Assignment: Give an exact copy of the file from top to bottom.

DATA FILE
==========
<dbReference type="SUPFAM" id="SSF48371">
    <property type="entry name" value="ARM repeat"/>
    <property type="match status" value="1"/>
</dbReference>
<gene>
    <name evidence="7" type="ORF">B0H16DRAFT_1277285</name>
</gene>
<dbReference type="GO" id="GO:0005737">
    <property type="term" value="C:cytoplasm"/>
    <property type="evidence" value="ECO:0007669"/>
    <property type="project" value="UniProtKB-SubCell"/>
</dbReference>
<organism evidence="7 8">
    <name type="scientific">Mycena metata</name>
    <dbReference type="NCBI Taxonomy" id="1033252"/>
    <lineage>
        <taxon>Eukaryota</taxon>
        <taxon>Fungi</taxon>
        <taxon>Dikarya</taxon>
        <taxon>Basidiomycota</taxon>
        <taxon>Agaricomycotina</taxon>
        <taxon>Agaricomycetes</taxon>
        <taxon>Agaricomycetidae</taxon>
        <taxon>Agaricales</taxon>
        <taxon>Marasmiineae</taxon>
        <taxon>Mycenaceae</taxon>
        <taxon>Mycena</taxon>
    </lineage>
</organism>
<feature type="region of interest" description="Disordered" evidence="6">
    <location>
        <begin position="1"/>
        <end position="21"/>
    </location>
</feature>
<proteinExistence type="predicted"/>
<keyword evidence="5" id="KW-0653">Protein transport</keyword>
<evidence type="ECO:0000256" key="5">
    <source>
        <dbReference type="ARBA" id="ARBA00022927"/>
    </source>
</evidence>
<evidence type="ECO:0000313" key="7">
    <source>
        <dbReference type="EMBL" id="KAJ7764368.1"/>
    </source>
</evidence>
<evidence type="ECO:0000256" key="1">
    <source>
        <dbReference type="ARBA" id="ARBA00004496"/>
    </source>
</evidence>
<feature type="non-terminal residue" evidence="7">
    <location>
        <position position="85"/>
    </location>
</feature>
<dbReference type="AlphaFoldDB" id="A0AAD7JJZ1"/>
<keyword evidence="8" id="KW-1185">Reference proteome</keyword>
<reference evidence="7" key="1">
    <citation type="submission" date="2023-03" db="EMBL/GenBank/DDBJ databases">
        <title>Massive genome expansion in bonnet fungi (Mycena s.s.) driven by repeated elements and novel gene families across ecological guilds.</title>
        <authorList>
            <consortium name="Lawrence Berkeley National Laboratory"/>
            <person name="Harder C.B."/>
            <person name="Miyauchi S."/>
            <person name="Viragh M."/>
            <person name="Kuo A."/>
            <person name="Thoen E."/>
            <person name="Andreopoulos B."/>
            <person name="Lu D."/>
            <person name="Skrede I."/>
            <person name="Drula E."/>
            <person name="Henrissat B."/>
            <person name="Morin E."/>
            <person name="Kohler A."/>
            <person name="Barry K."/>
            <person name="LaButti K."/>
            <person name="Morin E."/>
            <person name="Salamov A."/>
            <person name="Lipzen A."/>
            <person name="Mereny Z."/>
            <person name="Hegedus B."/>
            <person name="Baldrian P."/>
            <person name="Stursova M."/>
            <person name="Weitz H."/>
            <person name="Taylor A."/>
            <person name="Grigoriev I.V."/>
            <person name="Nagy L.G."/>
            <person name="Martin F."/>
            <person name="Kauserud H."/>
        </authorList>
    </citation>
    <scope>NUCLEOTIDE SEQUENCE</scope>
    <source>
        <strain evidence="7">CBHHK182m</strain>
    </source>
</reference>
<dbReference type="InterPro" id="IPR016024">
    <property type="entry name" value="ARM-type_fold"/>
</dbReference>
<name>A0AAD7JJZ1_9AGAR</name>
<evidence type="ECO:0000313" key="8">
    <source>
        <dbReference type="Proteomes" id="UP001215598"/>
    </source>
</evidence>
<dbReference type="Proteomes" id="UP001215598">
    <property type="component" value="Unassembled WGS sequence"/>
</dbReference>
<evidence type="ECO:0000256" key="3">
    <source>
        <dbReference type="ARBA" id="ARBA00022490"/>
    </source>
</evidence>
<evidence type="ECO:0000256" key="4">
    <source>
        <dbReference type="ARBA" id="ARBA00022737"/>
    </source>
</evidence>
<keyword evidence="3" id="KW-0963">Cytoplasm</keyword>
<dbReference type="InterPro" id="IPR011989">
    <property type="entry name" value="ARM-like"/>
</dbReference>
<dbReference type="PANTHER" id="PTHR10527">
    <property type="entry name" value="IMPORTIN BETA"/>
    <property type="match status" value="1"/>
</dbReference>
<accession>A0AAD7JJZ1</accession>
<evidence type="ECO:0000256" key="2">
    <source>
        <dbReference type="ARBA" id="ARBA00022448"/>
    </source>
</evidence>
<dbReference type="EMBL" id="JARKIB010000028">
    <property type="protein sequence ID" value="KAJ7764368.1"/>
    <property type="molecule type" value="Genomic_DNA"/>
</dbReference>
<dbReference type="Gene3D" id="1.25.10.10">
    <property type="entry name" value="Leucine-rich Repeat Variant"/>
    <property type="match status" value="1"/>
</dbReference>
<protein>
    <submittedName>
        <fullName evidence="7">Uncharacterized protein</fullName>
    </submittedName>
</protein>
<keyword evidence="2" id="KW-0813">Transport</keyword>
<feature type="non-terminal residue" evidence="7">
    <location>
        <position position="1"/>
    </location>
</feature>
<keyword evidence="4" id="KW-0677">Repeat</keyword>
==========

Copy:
<dbReference type="SUPFAM" id="SSF48371">
    <property type="entry name" value="ARM repeat"/>
    <property type="match status" value="1"/>
</dbReference>
<gene>
    <name evidence="7" type="ORF">B0H16DRAFT_1277285</name>
</gene>
<dbReference type="GO" id="GO:0005737">
    <property type="term" value="C:cytoplasm"/>
    <property type="evidence" value="ECO:0007669"/>
    <property type="project" value="UniProtKB-SubCell"/>
</dbReference>
<organism evidence="7 8">
    <name type="scientific">Mycena metata</name>
    <dbReference type="NCBI Taxonomy" id="1033252"/>
    <lineage>
        <taxon>Eukaryota</taxon>
        <taxon>Fungi</taxon>
        <taxon>Dikarya</taxon>
        <taxon>Basidiomycota</taxon>
        <taxon>Agaricomycotina</taxon>
        <taxon>Agaricomycetes</taxon>
        <taxon>Agaricomycetidae</taxon>
        <taxon>Agaricales</taxon>
        <taxon>Marasmiineae</taxon>
        <taxon>Mycenaceae</taxon>
        <taxon>Mycena</taxon>
    </lineage>
</organism>
<feature type="region of interest" description="Disordered" evidence="6">
    <location>
        <begin position="1"/>
        <end position="21"/>
    </location>
</feature>
<proteinExistence type="predicted"/>
<keyword evidence="5" id="KW-0653">Protein transport</keyword>
<evidence type="ECO:0000256" key="5">
    <source>
        <dbReference type="ARBA" id="ARBA00022927"/>
    </source>
</evidence>
<evidence type="ECO:0000313" key="7">
    <source>
        <dbReference type="EMBL" id="KAJ7764368.1"/>
    </source>
</evidence>
<evidence type="ECO:0000256" key="1">
    <source>
        <dbReference type="ARBA" id="ARBA00004496"/>
    </source>
</evidence>
<feature type="non-terminal residue" evidence="7">
    <location>
        <position position="85"/>
    </location>
</feature>
<dbReference type="AlphaFoldDB" id="A0AAD7JJZ1"/>
<keyword evidence="8" id="KW-1185">Reference proteome</keyword>
<reference evidence="7" key="1">
    <citation type="submission" date="2023-03" db="EMBL/GenBank/DDBJ databases">
        <title>Massive genome expansion in bonnet fungi (Mycena s.s.) driven by repeated elements and novel gene families across ecological guilds.</title>
        <authorList>
            <consortium name="Lawrence Berkeley National Laboratory"/>
            <person name="Harder C.B."/>
            <person name="Miyauchi S."/>
            <person name="Viragh M."/>
            <person name="Kuo A."/>
            <person name="Thoen E."/>
            <person name="Andreopoulos B."/>
            <person name="Lu D."/>
            <person name="Skrede I."/>
            <person name="Drula E."/>
            <person name="Henrissat B."/>
            <person name="Morin E."/>
            <person name="Kohler A."/>
            <person name="Barry K."/>
            <person name="LaButti K."/>
            <person name="Morin E."/>
            <person name="Salamov A."/>
            <person name="Lipzen A."/>
            <person name="Mereny Z."/>
            <person name="Hegedus B."/>
            <person name="Baldrian P."/>
            <person name="Stursova M."/>
            <person name="Weitz H."/>
            <person name="Taylor A."/>
            <person name="Grigoriev I.V."/>
            <person name="Nagy L.G."/>
            <person name="Martin F."/>
            <person name="Kauserud H."/>
        </authorList>
    </citation>
    <scope>NUCLEOTIDE SEQUENCE</scope>
    <source>
        <strain evidence="7">CBHHK182m</strain>
    </source>
</reference>
<dbReference type="InterPro" id="IPR016024">
    <property type="entry name" value="ARM-type_fold"/>
</dbReference>
<name>A0AAD7JJZ1_9AGAR</name>
<evidence type="ECO:0000313" key="8">
    <source>
        <dbReference type="Proteomes" id="UP001215598"/>
    </source>
</evidence>
<dbReference type="Proteomes" id="UP001215598">
    <property type="component" value="Unassembled WGS sequence"/>
</dbReference>
<evidence type="ECO:0000256" key="3">
    <source>
        <dbReference type="ARBA" id="ARBA00022490"/>
    </source>
</evidence>
<evidence type="ECO:0000256" key="4">
    <source>
        <dbReference type="ARBA" id="ARBA00022737"/>
    </source>
</evidence>
<keyword evidence="3" id="KW-0963">Cytoplasm</keyword>
<dbReference type="InterPro" id="IPR011989">
    <property type="entry name" value="ARM-like"/>
</dbReference>
<dbReference type="PANTHER" id="PTHR10527">
    <property type="entry name" value="IMPORTIN BETA"/>
    <property type="match status" value="1"/>
</dbReference>
<accession>A0AAD7JJZ1</accession>
<evidence type="ECO:0000256" key="2">
    <source>
        <dbReference type="ARBA" id="ARBA00022448"/>
    </source>
</evidence>
<dbReference type="EMBL" id="JARKIB010000028">
    <property type="protein sequence ID" value="KAJ7764368.1"/>
    <property type="molecule type" value="Genomic_DNA"/>
</dbReference>
<dbReference type="Gene3D" id="1.25.10.10">
    <property type="entry name" value="Leucine-rich Repeat Variant"/>
    <property type="match status" value="1"/>
</dbReference>
<protein>
    <submittedName>
        <fullName evidence="7">Uncharacterized protein</fullName>
    </submittedName>
</protein>
<keyword evidence="2" id="KW-0813">Transport</keyword>
<feature type="non-terminal residue" evidence="7">
    <location>
        <position position="1"/>
    </location>
</feature>
<keyword evidence="4" id="KW-0677">Repeat</keyword>